The Fallacies of Models
Questions such as what's happening to our climate, which direction the markets will move and where trust comes from, appear to be so complex they seem unanswerable.
One way to get our heads round these questions is to make a model. “Modelling is really important to allow scientists and engineers to be able to understand what's going on and then hopefully predict what's going to happen in the future,” says Roy Kalawsky, Professor of Systems Engineering at Loughborough University. But when it comes to models there a few things to be wary of.
The Three Fallacies
Models are made with simplifications and assumptions about the real world. Some aspects are discounted as insignificant while others make it in. “[The model] can never be the real thing because there are things you haven't taken into account in the modelling process that could have a tiny but still important impact later on,” says Roy. And this leads to our first fallacy: the fallacy of missing what's important.
The second fallacy is about understanding who's going to use your model: the fallacy of interpretation. “Understanding who's going to use it is very important," says Roy. A model of a bridge for a structural engineer is going to be different from a model for a council worker looking at traffic flow.
The final fallacy is about testing.
“One of biggest challenges I feel in the modelling process is being able to validate and verify the model you've created," says Roy, "The modelling process doesn't finish when you've made the model, because you've got to compare the outputs from the model or what you observe in the model against what you can see in the real world. If it doesn’t comply then you have to try and understand why that is so you go back and refine the model."
But for some situations, there just aren’t many recorded examples to compare against-the spread of a virus or global pandemic, for example. So while you can make a model there are sometimes so few occurrences it's almost impossible to know whether your model reflects real life.
Modelling social interactions is particularly hard. How do you get inside someone's head to know what they are thinking?
Researchers have plenty of ideas about how people think – just look at the Wikipedia list of philosophies – but there are no clear answers, and often just more questions. For example, economic frameworks suggest people make decisions to maximise benefits to themselves. But we know people don’t always behave like selfishly, so where does altruism come from? One way to tackle these types of questions is to use a technique called agent based modelling. “We represent people and their interactions individually. You set up a world with micro rules on how you think people behave, interact and communicate with each other in this circumstance and you set them going and see what happens and the social structures, issues and tendencies that emerge,” says Bruce Edmonds, Director of the Centre for Policy Modelling at Manchester Metropolitan University.
Here the world is inside a computer programme filled with hundreds and thousands of little robots who make decisions based on a set of rules they are programmed with. These rules are based on data gathered by social scientists. “Some people approach the problem with some algorithmic process that they think captures some aspect or relevant aspect of how people think. We complement that by looking at data mining or qualitative evidence about how people behave, so a lot of social scientists interview people and produce very rich but very context specific descriptions of how people behave. We try and take those and provide a menu of possibilities of how people behave and try to look at data to try and decide which of those sorts of behaviours are more frequent,” says Bruce.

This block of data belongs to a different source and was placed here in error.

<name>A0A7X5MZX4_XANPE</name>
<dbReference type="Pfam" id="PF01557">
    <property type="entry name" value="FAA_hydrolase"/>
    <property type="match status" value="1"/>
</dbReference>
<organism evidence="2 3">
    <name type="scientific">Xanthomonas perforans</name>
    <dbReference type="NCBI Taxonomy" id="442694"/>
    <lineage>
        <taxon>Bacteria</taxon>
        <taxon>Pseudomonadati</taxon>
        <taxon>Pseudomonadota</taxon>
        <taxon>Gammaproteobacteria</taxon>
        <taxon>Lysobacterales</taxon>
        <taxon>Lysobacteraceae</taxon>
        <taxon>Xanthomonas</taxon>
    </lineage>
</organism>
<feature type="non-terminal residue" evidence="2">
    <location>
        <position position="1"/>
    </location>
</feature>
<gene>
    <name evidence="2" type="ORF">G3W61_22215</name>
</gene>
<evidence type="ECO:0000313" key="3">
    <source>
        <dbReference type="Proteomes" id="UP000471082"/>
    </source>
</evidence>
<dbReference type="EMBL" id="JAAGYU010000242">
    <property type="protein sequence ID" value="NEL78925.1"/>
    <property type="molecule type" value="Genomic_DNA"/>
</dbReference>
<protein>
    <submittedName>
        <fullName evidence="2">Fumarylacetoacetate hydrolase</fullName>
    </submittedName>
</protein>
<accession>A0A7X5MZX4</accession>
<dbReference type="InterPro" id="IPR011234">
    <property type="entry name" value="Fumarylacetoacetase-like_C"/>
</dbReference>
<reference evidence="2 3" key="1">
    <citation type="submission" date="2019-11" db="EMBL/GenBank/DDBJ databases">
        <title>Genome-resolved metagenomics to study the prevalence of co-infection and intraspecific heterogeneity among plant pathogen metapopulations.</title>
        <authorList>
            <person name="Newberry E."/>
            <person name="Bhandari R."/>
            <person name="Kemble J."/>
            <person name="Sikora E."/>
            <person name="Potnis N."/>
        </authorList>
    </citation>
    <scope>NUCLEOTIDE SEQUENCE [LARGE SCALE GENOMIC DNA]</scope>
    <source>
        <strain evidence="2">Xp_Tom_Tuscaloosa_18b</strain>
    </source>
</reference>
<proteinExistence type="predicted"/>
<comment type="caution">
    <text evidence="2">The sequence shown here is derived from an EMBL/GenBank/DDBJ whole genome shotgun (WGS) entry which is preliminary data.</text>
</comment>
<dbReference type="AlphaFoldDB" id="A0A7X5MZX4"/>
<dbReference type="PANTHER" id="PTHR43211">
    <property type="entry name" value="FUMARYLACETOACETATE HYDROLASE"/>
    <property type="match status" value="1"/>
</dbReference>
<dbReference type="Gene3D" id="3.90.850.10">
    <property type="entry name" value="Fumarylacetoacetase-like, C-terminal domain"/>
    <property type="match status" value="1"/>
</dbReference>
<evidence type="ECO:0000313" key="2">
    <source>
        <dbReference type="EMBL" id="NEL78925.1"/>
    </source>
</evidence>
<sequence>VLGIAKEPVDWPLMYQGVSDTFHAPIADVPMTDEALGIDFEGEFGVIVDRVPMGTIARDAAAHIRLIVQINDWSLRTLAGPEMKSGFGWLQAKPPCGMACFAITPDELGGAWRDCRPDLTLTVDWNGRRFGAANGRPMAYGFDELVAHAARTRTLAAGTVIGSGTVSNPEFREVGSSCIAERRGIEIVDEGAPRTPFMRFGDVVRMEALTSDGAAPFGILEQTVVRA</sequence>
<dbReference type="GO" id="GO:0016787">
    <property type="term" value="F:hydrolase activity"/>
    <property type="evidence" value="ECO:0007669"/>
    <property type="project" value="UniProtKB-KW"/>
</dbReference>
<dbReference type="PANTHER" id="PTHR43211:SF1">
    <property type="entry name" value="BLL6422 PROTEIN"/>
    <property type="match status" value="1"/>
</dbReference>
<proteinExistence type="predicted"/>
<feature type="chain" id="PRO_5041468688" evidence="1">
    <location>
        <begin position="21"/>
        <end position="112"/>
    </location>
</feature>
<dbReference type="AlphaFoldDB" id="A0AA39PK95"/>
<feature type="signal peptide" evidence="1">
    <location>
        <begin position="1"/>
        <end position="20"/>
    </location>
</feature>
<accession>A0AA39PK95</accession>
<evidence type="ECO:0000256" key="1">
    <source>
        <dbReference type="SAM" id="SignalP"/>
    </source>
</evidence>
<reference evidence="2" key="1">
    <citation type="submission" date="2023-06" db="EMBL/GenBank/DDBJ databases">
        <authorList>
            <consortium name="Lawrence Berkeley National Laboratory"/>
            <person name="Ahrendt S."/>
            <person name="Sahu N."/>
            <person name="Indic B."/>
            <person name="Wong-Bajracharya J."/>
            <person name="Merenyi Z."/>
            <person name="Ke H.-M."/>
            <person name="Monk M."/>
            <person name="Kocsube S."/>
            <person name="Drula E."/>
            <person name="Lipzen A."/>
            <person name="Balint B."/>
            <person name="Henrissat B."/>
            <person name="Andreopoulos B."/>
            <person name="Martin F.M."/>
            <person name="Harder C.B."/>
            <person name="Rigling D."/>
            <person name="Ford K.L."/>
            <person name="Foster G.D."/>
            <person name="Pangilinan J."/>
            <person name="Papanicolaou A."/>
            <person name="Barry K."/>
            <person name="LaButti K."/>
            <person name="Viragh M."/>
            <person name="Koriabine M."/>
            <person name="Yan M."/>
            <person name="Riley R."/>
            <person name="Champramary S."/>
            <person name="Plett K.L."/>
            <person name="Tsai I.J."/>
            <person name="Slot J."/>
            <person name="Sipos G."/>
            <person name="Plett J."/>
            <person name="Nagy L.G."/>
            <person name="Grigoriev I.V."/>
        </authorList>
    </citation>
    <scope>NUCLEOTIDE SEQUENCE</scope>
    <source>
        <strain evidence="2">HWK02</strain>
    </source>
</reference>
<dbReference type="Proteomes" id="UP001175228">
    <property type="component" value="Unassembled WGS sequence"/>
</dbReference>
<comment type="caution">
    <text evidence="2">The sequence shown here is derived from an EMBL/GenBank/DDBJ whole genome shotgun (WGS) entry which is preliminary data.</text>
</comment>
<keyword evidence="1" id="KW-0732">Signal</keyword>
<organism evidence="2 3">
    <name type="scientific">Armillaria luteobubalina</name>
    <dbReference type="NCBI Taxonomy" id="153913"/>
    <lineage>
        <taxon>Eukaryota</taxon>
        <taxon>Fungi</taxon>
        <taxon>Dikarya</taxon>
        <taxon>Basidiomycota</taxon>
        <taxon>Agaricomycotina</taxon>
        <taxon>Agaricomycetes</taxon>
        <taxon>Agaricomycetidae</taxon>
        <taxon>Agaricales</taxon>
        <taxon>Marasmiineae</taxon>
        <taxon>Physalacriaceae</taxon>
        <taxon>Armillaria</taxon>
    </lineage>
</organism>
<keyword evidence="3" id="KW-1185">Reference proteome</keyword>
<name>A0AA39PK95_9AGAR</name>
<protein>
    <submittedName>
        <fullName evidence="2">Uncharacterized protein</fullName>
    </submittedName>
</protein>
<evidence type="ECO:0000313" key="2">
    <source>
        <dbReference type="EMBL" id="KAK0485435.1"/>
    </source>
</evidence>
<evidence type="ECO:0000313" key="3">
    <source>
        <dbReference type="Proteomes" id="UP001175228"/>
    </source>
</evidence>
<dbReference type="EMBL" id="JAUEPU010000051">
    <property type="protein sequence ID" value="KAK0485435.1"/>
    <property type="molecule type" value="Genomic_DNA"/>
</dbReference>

The models can’t predict how probable an event is, but they do reveal the range of possible outcomes.
But even these agent based models can still succumb to the fallacies, “It is very easy to be given a false sense of security with these models. A real problem in social science is getting enough data. You have a little bit of observation here, bit of social psychology here, a survey about a different number of people here, a disconnect time series, and you never really get them about the same people. So you don't get rich enough data to pin down what are inevitably somewhat more complex models,” says Bruce.
Here come the physicists
But new interdisciplinary teams are starting to mix social scientists with physicists. Physicists bring an ability to condense the data that social scientists have discovered through interviews, surveys or observation into a rigorous, testable model. The models need to have adequate complexity to give credible outputs but not so complex they don’t function properly.
Physicists tap into their library of mathematical techniques to understand and characterise the interactions shown within the data. And in doing so try to distill what factors are important or if there are any approximations that can be made.
It’s a hard balancing act. “Physicist and the way they think about problems are so different to the way social scientists think about problems,” says Bruce, “and we’re still in the middle of testing whether physics can help us narrow down these problems.”
But even though new modelling techniques are emerging it's important to keep in mind that all models can fall to any of the three fallacies.
The Conversation - Economics and the brain: how people really make decisions in turbulent times
New York Times - A Technological Edge on Wildfires
Ars Technica - Why trust climate models? It’s a matter of simple science
Top image credit: Flickr/frans16611
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